El Guerrouj rose to international prominence in the mid-1990s with near-record times in the 1500 metres and mile. At the age of 20 he finished second in the 1500 metres to world record holder Noureddine Morceli at the 1995 World Championships in Gothenburg. In 1996 after setting a new personal best in the 1500 metres of 3:29.59 in Stockholm, he was considered one of the favourites for the Olympic gold. El Guerrouj competed in his first Olympic Games in 1996 at Atlanta. Running the 1500 metres final, as he was moving into position to challenge for the lead, he fell with 400 m to go and finished last in 12th place, he had been expected to challenge the world record holder and three-time World champion, Noureddine Morceli. One month at the Grand Prix final in Milan, El Guerrouj became the first runner to defeat Morceli over 1500 m in four years. In the following years, El Guerrouj became the only middle distance runner to win four consecutive world titles in 1997, 1999, 2001, 2003. El Guerrouj set two world indoor records at the start of the 1997 season, starting with a 1500 m record of 3:31.18 at the Sparkassen Cup, beaten 22 years in 2019 by Samuel Tefera.
He setting a new indoor best of 3:48.45 in the mile run at the Indoor Flanders meeting a few weeks later. In 1998 in Rome, El Guerrouj broke Morceli's 1500 m world record with a time of 3:26.00. In 1999 in Rome, El Guerrouj broke the world record in the mile set by Noureddine Morceli in 1993, with a time of 3:43.13. Noah Ngeny of Kenya, who ran second, was under the previous world record with a time of 3:43.40. This was the first time in over 40 years that two men had bettered the mile world record in the same race; that season he set a new world record over 2000 m in Berlin at 4:44.79, bettering the previous mark set by Morceli by more than three seconds. He ran the second fastest 3000 m in Brussels. At the Sydney Olympics, El Guerrouj was favourite to take gold but finished second in the 1500 metres, behind Noah Ngeny, a talented Kenyan runner at the peak of his career who had run as El Guerrouj's pacemaker when El Guerrouj ran his 1500m world record in Rome in 1998. El Guerrouj defended his 1500 m title in the 2001 and 2003 World Championships and came close to breaking his own 1500 m record in Brussels in 2001 with a time of 3:26.12.
He won 3 consecutive IAAF Golden League prizes in 2001, 2002 and 2003. He was the only middle distance athlete to produce the winning streak necessary to be entitled for a share of the jackpot of 50 kilograms of gold or US$1 million, he remains the only athlete to have won it three times in a row. In 2003, El Guerrouj set a personal best of 12:50.24 in the 5000 metres, the 16th fastest in the event. In the year, at the World Track & Field Championships, he finished a close second to Kenyan Eliud Kipchoge in the 5000 metres, adding a silver to the gold he had won in the 1500 metres. After a poor start to the 2004 season that included slow times and an 8th-place finish in a 1500-metre race in Rome, El Guerrouj entered both the 1500 metres and the 5000 metres at the 2004 Summer Olympics in Athens, Greece. Only 20 days before the Olympic final, 2000 Olympic bronze medalist Bernard Lagat ran the fastest 1500 m in 2004, narrowly defeating El Guerrouj at the Weltklasse Zürich meet on August 6. On August 24, in the final straight of the Olympic 1500m final, El Guerrouj beat Lagat by 0.12 seconds, winning the gold medal.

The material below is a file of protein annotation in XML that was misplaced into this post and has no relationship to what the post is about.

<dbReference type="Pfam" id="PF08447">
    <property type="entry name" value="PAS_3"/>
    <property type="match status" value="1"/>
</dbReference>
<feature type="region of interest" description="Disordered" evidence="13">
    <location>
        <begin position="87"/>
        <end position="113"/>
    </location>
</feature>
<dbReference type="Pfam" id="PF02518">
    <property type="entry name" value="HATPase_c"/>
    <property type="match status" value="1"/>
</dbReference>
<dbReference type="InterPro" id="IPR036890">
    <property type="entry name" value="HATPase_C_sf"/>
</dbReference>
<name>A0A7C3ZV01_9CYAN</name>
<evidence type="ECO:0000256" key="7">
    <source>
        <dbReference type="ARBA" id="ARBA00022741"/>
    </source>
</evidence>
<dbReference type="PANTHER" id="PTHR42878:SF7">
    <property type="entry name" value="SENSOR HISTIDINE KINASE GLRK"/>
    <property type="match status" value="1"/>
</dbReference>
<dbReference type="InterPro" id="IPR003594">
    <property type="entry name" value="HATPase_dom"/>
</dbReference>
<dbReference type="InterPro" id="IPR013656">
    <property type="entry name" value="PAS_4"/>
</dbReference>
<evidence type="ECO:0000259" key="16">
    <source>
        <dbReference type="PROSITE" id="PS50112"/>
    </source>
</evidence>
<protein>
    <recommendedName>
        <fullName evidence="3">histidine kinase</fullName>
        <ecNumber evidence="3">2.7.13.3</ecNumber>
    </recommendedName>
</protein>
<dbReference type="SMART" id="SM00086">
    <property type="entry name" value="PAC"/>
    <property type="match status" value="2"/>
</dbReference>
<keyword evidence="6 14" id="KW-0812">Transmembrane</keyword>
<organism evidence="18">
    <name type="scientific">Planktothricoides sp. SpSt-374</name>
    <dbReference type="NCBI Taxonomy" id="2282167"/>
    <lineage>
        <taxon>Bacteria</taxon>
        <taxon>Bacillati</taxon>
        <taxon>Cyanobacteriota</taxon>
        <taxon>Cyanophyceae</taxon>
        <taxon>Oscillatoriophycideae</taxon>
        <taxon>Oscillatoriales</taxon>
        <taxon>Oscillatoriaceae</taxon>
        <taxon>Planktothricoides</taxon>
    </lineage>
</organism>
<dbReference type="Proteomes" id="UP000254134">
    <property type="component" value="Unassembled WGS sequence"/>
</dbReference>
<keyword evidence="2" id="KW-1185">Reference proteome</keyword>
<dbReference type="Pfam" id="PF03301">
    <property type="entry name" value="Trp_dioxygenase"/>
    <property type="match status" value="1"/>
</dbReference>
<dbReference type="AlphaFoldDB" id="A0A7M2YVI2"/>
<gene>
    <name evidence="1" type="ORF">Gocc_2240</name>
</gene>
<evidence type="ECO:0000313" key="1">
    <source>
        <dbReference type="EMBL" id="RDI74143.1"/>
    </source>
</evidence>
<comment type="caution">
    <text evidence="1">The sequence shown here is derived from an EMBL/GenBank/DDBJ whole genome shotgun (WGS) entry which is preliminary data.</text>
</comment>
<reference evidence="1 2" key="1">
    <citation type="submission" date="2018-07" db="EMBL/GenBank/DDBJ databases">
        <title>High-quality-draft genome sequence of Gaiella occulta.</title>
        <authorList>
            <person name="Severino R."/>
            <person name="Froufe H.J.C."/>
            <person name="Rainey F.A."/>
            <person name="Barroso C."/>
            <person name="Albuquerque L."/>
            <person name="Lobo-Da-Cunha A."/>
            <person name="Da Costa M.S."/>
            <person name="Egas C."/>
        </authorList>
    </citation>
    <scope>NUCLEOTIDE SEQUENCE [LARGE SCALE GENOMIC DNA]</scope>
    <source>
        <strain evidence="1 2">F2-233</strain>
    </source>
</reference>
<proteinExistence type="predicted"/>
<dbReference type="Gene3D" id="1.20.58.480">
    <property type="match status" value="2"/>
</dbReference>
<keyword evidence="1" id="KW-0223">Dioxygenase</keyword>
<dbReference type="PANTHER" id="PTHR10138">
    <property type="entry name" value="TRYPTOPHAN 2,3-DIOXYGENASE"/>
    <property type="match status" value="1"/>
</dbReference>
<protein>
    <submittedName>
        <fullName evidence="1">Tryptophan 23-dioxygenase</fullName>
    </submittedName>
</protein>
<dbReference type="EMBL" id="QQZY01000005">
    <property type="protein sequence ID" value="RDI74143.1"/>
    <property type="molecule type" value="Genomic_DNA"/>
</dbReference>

In the finale, entering the home straight El Guerrouj led, only to be overtaken by Lagat- and El Guerrouj re-took the lead a few strides from the line. Four days El Guerrouj won the 5,000 m final with a time of 13:14.39, preventing Kenenisa Bekele from achieving the 5000 m/10000 m distance double, last achieved by Ethiopian Miruts Yifter in 1980 Moscow Olympics. El Guerrouj became the first man in 80 years to win both 1500m and 5000m titles in the same Olympics achieved only by the "Flying Finn" Paavo Nurmi in 1924. Having fulfilled his sporting ambitions, El Guerrouj never competed internationally again and announced his retirement on May 22, 2006, his sporting career is marked by numerous recognitions such as the award to humanitarian effort from the International Association of Athletics Federations, which he received in 1996. He is a UNICEF Goodwill Ambassador. El Guerrouj was named IAAF World Athlete of the Year in 2001, 2002 and 2003 after remaining unbeaten in more than 20 races, becoming the first man t
Tahar Tamsamani is a retired Moroccan boxer. He competed at the 2000, 2004 and 2008 Olympics and won a bronze medal in 2000. In 2000 he won a bronze medal in the featherweight division, after falling in the semifinals to Kazakhstan's Bekzat Sattarkhanov. At the 2004 Summer Olympics he was defeated in the first bout of the lightweight division by Uganda's Sam Rukundo, he qualified for the Athens Games by winning the gold medal at the 1st AIBA African 2004 Olympic Qualifying Tournament in Casablanca, Morocco. In the final of the event he defeated Tunisia's Taoufik Chouba. At the 2008 Olympic qualifier he lost to Hamza Kramou but won the third-place bout and therefore qualified for his third Olympics. In Beijing he lost to Domenico Valentino in the first bout
Hasna Benhassi is a retired Moroccan middle-distance runner. She competed at the 2000, 2004 and 2008 Olympics and won two medals in the 800 m event, in 2004 and 2008. At the world championships she won a gold medal over 1500 m indoors in 2001 and silver medals over 800 m outdoors in 2005 and 2007. In 2004, she was named Sportsperson of the Year in Morocco after a survey conducted by the Moroccan Radio among 43 press institutions. Benhassi is married to the fellow Olympic middle-distance runner Mouhssin Chehibi.
Youssef Baba is a retired middle-distance runner from Morocco. He competed in the 1500 m event at the 2000, 2004 and 2008 Olympics with the best result of 12th place in 2000
Boxing at the 2000 Summer Olympics